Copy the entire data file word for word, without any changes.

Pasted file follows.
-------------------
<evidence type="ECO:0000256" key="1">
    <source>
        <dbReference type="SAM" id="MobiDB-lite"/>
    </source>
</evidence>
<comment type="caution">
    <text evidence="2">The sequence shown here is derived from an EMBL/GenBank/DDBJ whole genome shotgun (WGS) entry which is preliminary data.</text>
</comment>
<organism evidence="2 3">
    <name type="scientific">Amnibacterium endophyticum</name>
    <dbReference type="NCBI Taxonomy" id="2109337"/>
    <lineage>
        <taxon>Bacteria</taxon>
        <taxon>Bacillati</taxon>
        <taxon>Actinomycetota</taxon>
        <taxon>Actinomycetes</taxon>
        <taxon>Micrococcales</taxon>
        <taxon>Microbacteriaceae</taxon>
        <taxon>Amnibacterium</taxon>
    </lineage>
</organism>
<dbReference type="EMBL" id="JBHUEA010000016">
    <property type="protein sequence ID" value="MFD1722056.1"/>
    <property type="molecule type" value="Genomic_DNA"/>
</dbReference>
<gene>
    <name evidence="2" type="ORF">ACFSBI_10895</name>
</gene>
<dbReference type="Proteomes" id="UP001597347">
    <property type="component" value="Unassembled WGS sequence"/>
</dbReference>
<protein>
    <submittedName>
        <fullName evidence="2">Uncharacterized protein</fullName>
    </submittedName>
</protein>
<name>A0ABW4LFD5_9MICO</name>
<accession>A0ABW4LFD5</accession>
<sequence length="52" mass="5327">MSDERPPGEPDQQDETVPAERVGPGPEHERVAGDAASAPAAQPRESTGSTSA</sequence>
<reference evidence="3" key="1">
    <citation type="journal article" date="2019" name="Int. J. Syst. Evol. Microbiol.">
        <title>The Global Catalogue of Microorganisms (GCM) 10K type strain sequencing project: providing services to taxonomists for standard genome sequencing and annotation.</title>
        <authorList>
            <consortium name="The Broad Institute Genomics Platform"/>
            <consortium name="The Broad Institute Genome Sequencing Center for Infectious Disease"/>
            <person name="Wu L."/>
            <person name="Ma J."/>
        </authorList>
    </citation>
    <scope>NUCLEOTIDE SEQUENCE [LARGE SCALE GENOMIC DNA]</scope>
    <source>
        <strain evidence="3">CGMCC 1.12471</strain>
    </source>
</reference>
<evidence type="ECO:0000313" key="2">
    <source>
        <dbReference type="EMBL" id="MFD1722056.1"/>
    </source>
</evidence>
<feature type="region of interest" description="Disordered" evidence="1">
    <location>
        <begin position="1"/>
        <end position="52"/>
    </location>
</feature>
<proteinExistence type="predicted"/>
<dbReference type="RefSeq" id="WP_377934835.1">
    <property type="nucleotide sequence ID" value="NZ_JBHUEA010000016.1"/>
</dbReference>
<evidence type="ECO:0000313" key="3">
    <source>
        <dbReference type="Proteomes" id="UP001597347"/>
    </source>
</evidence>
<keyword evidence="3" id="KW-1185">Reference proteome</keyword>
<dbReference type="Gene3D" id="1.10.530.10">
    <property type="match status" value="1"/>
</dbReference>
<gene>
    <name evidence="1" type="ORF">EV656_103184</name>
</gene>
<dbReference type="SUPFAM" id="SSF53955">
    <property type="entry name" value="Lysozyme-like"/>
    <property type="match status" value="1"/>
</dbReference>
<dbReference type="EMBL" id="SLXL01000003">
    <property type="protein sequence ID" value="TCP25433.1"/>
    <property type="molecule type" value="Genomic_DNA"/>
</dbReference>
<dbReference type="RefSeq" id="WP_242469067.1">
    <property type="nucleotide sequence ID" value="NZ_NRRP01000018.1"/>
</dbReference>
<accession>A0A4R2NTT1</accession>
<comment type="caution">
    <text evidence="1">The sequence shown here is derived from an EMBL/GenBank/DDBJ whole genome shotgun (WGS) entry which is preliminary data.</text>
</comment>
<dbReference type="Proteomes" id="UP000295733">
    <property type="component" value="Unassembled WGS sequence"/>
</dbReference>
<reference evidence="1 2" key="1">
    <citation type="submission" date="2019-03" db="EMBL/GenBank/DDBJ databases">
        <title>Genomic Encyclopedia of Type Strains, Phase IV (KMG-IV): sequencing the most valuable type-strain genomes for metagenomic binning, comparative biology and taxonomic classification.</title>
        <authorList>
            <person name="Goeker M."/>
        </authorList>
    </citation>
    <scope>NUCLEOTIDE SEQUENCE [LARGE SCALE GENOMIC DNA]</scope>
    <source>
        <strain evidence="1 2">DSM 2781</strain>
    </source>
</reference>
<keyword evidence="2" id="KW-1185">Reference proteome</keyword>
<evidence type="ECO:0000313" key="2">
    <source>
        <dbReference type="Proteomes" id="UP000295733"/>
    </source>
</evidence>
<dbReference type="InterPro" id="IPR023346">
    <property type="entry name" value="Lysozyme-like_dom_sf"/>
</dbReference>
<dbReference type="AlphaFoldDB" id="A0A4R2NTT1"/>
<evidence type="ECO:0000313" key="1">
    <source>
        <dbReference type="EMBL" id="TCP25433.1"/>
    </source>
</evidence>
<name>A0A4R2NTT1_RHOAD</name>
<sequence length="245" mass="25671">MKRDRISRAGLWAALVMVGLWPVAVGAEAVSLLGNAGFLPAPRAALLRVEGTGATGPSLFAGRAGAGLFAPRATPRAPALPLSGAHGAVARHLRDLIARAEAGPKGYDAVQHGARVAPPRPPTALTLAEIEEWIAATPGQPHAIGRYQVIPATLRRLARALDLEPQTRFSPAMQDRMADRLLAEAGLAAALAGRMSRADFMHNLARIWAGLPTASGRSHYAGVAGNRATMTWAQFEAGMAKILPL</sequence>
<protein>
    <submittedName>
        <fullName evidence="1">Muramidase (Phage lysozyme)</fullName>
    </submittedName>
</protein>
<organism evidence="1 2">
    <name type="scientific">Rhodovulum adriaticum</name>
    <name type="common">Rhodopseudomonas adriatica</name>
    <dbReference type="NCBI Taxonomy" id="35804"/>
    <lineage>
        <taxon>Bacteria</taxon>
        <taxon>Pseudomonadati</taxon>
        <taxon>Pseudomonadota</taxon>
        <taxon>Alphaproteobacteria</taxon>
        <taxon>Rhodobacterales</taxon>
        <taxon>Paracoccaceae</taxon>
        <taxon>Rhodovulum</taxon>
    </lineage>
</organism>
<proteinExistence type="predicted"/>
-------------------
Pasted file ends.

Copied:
<evidence type="ECO:0000256" key="1">
    <source>
        <dbReference type="SAM" id="MobiDB-lite"/>
    </source>
</evidence>
<comment type="caution">
    <text evidence="2">The sequence shown here is derived from an EMBL/GenBank/DDBJ whole genome shotgun (WGS) entry which is preliminary data.</text>
</comment>
<organism evidence="2 3">
    <name type="scientific">Amnibacterium endophyticum</name>
    <dbReference type="NCBI Taxonomy" id="2109337"/>
    <lineage>
        <taxon>Bacteria</taxon>
        <taxon>Bacillati</taxon>
        <taxon>Actinomycetota</taxon>
        <taxon>Actinomycetes</taxon>
        <taxon>Micrococcales</taxon>
        <taxon>Microbacteriaceae</taxon>
        <taxon>Amnibacterium</taxon>
    </lineage>
</organism>
<dbReference type="EMBL" id="JBHUEA010000016">
    <property type="protein sequence ID" value="MFD1722056.1"/>
    <property type="molecule type" value="Genomic_DNA"/>
</dbReference>
<gene>
    <name evidence="2" type="ORF">ACFSBI_10895</name>
</gene>
<dbReference type="Proteomes" id="UP001597347">
    <property type="component" value="Unassembled WGS sequence"/>
</dbReference>
<protein>
    <submittedName>
        <fullName evidence="2">Uncharacterized protein</fullName>
    </submittedName>
</protein>
<name>A0ABW4LFD5_9MICO</name>
<accession>A0ABW4LFD5</accession>
<sequence length="52" mass="5327">MSDERPPGEPDQQDETVPAERVGPGPEHERVAGDAASAPAAQPRESTGSTSA</sequence>
<reference evidence="3" key="1">
    <citation type="journal article" date="2019" name="Int. J. Syst. Evol. Microbiol.">
        <title>The Global Catalogue of Microorganisms (GCM) 10K type strain sequencing project: providing services to taxonomists for standard genome sequencing and annotation.</title>
        <authorList>
            <consortium name="The Broad Institute Genomics Platform"/>
            <consortium name="The Broad Institute Genome Sequencing Center for Infectious Disease"/>
            <person name="Wu L."/>
            <person name="Ma J."/>
        </authorList>
    </citation>
    <scope>NUCLEOTIDE SEQUENCE [LARGE SCALE GENOMIC DNA]</scope>
    <source>
        <strain evidence="3">CGMCC 1.12471</strain>
    </source>
</reference>
<evidence type="ECO:0000313" key="2">
    <source>
        <dbReference type="EMBL" id="MFD1722056.1"/>
    </source>
</evidence>
<feature type="region of interest" description="Disordered" evidence="1">
    <location>
        <begin position="1"/>
        <end position="52"/>
    </location>
</feature>
<proteinExistence type="predicted"/>
<dbReference type="RefSeq" id="WP_377934835.1">
    <property type="nucleotide sequence ID" value="NZ_JBHUEA010000016.1"/>
</dbReference>
<evidence type="ECO:0000313" key="3">
    <source>
        <dbReference type="Proteomes" id="UP001597347"/>
    </source>
</evidence>
<keyword evidence="3" id="KW-1185">Reference proteome</keyword>
<dbReference type="Gene3D" id="1.10.530.10">
    <property type="match status" value="1"/>
</dbReference>
<gene>
    <name evidence="1" type="ORF">EV656_103184</name>
</gene>
<dbReference type="SUPFAM" id="SSF53955">
    <property type="entry name" value="Lysozyme-like"/>
    <property type="match status" value="1"/>
</dbReference>
<dbReference type="EMBL" id="SLXL01000003">
    <property type="protein sequence ID" value="TCP25433.1"/>
    <property type="molecule type" value="Genomic_DNA"/>
</dbReference>
<dbReference type="RefSeq" id="WP_242469067.1">
    <property type="nucleotide sequence ID" value="NZ_NRRP01000018.1"/>
</dbReference>
<accession>A0A4R2NTT1</accession>
<comment type="caution">
    <text evidence="1">The sequence shown here is derived from an EMBL/GenBank/DDBJ whole genome shotgun (WGS) entry which is preliminary data.</text>
</comment>
<dbReference type="Proteomes" id="UP000295733">
    <property type="component" value="Unassembled WGS sequence"/>
</dbReference>
<reference evidence="1 2" key="1">
    <citation type="submission" date="2019-03" db="EMBL/GenBank/DDBJ databases">
        <title>Genomic Encyclopedia of Type Strains, Phase IV (KMG-IV): sequencing the most valuable type-strain genomes for metagenomic binning, comparative biology and taxonomic classification.</title>
        <authorList>
            <person name="Goeker M."/>
        </authorList>
    </citation>
    <scope>NUCLEOTIDE SEQUENCE [LARGE SCALE GENOMIC DNA]</scope>
    <source>
        <strain evidence="1 2">DSM 2781</strain>
    </source>
</reference>
<keyword evidence="2" id="KW-1185">Reference proteome</keyword>
<evidence type="ECO:0000313" key="2">
    <source>
        <dbReference type="Proteomes" id="UP000295733"/>
    </source>
</evidence>
<dbReference type="InterPro" id="IPR023346">
    <property type="entry name" value="Lysozyme-like_dom_sf"/>
</dbReference>
<dbReference type="AlphaFoldDB" id="A0A4R2NTT1"/>
<evidence type="ECO:0000313" key="1">
    <source>
        <dbReference type="EMBL" id="TCP25433.1"/>
    </source>
</evidence>
<name>A0A4R2NTT1_RHOAD</name>
<sequence length="245" mass="25671">MKRDRISRAGLWAALVMVGLWPVAVGAEAVSLLGNAGFLPAPRAALLRVEGTGATGPSLFAGRAGAGLFAPRATPRAPALPLSGAHGAVARHLRDLIARAEAGPKGYDAVQHGARVAPPRPPTALTLAEIEEWIAATPGQPHAIGRYQVIPATLRRLARALDLEPQTRFSPAMQDRMADRLLAEAGLAAALAGRMSRADFMHNLARIWAGLPTASGRSHYAGVAGNRATMTWAQFEAGMAKILPL</sequence>
<protein>
    <submittedName>
        <fullName evidence="1">Muramidase (Phage lysozyme)</fullName>
    </submittedName>
</protein>
<organism evidence="1 2">
    <name type="scientific">Rhodovulum adriaticum</name>
    <name type="common">Rhodopseudomonas adriatica</name>
    <dbReference type="NCBI Taxonomy" id="35804"/>
    <lineage>
        <taxon>Bacteria</taxon>
        <taxon>Pseudomonadati</taxon>
        <taxon>Pseudomonadota</taxon>
        <taxon>Alphaproteobacteria</taxon>
        <taxon>Rhodobacterales</taxon>
        <taxon>Paracoccaceae</taxon>
        <taxon>Rhodovulum</taxon>
    </lineage>
</organism>
<proteinExistence type="predicted"/>